The appellant complains that the verdict is excessive and asserts that the excessiveness is due in large measure to the fact that the trial court erred in refusing to correctly instruct the jury as to the measure of damages for the leasehold interest which was taken.
The appellant assigns as error the refusal of the trial court to give appellant's written requested charge No. 1, which reads:
This charge was not adequately covered by the court's oral charge or by any of the written charges given at the request of the appellant. It states the law correctly in regard to a conventional short-term lease for years, such as is involved here. Yellow Cab Co. v. Howard, 243 Ill.App. 263; Pierson v. H. R. Leonard Furniture Co., 268 Mich. 507, 256 N.W. 529, 98 A.L.R. 244; In re Morgan R. & S. S. Co., 32 La.Ann. 371; Riebs v. Milwaukee County Park Commission, 252 Wis. 144, 31 N.W.2d 190; City of Baltimore v. Games & Bro., 132 Md. 290, 104 A. 429; 4 Nichols, The Law of Eminent Domain, 3d Ed., § 12.42, pp. 175-181; 1 Orgel on Valuation under Eminent Domain, 2d Ed., § 126, pp. 536-541; 18 Am.Jur., Eminent Domain, § 296, pp. 938-939; 29 C.J.S. Eminent Domain § 143, pp. 988-989; Annotation, 3 A.L.R.2d 286. The charge should have been given and its refusal constitutes reversible error.
The appellant also assigns as error the refusal of the trial court to give at appellant's request its written charge No. 5, which reads:
This charge states a correct principle of law. United States v. Entire Fifth Floor in Butterick Bldg., D.C.N.Y., 54 F.Supp. 258; City of St. Louis v. St. Louis, I. M. & S. R. Co., 266 Mo. 694, 182 S.W. 750, L.R.A.1916D, 713; Fiorini v. City of Kenosha, 208 Wis. 496, 243 N.W. 761; Pause v. City of Atlanta, 98 Ga. 92, 26 S.E. 489, 58 Am.St.Rep. 290; North Coast R. Co. v. A. A. Kraft Co., 63 Wn. 250, 115 P. 97; 4 Nichols on Eminent Domain, 3d Ed., §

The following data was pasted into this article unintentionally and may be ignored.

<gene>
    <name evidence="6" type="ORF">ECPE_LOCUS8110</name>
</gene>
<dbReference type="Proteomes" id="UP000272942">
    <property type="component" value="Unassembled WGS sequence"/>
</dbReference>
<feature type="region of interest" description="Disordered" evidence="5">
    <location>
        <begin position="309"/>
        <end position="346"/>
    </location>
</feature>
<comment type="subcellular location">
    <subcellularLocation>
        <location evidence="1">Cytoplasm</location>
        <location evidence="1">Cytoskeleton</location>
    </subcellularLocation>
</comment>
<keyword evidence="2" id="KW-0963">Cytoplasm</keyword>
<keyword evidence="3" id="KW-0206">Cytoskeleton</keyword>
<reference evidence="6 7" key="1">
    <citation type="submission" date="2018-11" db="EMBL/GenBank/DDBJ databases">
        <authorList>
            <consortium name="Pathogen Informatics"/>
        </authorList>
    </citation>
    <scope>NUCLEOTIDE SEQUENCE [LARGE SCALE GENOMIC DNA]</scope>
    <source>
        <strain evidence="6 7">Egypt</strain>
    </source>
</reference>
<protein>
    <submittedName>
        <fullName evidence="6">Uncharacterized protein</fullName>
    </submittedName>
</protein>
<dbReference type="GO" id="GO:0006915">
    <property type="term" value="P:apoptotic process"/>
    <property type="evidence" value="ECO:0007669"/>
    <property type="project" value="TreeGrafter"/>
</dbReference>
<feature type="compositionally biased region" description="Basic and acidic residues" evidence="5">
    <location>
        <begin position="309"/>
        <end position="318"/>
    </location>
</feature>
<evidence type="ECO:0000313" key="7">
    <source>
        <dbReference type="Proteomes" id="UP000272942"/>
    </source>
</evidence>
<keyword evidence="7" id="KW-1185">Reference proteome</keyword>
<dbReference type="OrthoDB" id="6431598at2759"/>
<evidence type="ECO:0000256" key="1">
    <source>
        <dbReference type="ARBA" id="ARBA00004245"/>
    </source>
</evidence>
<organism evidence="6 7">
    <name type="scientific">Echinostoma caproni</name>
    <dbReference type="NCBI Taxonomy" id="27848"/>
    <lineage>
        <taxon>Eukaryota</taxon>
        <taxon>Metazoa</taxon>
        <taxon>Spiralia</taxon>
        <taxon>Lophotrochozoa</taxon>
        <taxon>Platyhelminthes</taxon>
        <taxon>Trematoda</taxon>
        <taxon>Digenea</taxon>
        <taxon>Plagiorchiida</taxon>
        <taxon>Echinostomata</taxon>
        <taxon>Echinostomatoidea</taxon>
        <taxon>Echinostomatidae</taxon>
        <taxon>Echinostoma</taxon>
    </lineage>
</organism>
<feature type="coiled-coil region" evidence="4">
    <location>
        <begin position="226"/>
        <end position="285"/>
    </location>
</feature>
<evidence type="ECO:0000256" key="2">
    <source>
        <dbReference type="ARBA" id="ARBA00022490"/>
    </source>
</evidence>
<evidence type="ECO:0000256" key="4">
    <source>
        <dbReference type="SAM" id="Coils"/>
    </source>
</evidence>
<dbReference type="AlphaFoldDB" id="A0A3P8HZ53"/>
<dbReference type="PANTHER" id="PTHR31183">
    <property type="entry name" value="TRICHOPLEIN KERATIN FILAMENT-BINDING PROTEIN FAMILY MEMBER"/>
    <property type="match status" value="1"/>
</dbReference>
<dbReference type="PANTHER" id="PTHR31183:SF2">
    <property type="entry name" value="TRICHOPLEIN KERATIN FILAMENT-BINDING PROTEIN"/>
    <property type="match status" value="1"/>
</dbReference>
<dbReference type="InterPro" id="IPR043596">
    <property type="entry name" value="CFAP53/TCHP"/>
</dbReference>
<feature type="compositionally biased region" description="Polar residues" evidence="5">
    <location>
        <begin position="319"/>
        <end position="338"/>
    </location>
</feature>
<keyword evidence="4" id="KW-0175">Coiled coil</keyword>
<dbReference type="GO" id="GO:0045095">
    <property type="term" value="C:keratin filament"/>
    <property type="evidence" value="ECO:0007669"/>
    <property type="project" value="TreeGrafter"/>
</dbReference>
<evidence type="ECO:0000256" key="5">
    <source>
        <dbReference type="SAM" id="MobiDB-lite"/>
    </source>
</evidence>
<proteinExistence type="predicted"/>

There was evidence of the market value of the unexpired portion of Yongue's lease and the case was not tried on the theory that there was no such market value. Cf. Housing Authority of Birmingham Dist. v. Title Guarantee Loan & Trust Co., 243 Ala. 157, 8 So.2d 835.
Error is also assigned in regard to the action of the trial court in refusing to give appellant's written requested charge No. 7, which reads:
This charge states a correct principle of law. Cobb v. City of Boston, 109 Mass. 438; Ranlet v. Concord R. R. Corp., 62 N.H. 561; In re New York, W. S. & B. R. Co., 35 Hun. 633; Chicago, R. I. & P. R. Co. v. Larwood, 175 Okl. 96, 51 P.2d 508; Reeves v. City of Dallas, Tex.Civ.App., 195 S.W.2d 575; Bales v. Wichita Midland Valley R. Co., 92 Kan. 771, 141 P. 1009, L.R.A.1916C, 1090; Banner Milling Co. v. State, 240 N.Y. 533, 148 N.E. 668, 41 A.L.R. 1019, certiorari denied 269 U.S. 582, 46 S.Ct. 107, 70 L.Ed. 423; 18 Am.Jur., Eminent Domain, § 261, p. 902; 29 C.J.S. Eminent Domain § 162, p. 1031; 4 Nichols on Eminent Domain, 2d Ed., § 13.3, pp. 253-259, § 13.31, pp. 265-266; 1 Orgel on Valuation under Eminent Domain, 2d Ed., §§ 75, pp. 325-326. See Thompson v. City of Mobile, 240 Ala. 523, 199 So. 862. It was not covered by the written charges given at appellant's request or by the court's oral charge. It is not abstract. The court permitted evidence as to the amount of money which Yongue had paid for the good will of the business which he had purchased. It is our opinion that the refusal of this charge constitutes reversible error.
For the errors pointed out the judgment of the trial court is reversed and the cause is remanded.
Reversed and remanded.
LIVINGSTON, C. J., and STAKELY and MERRILL, JJ., concur.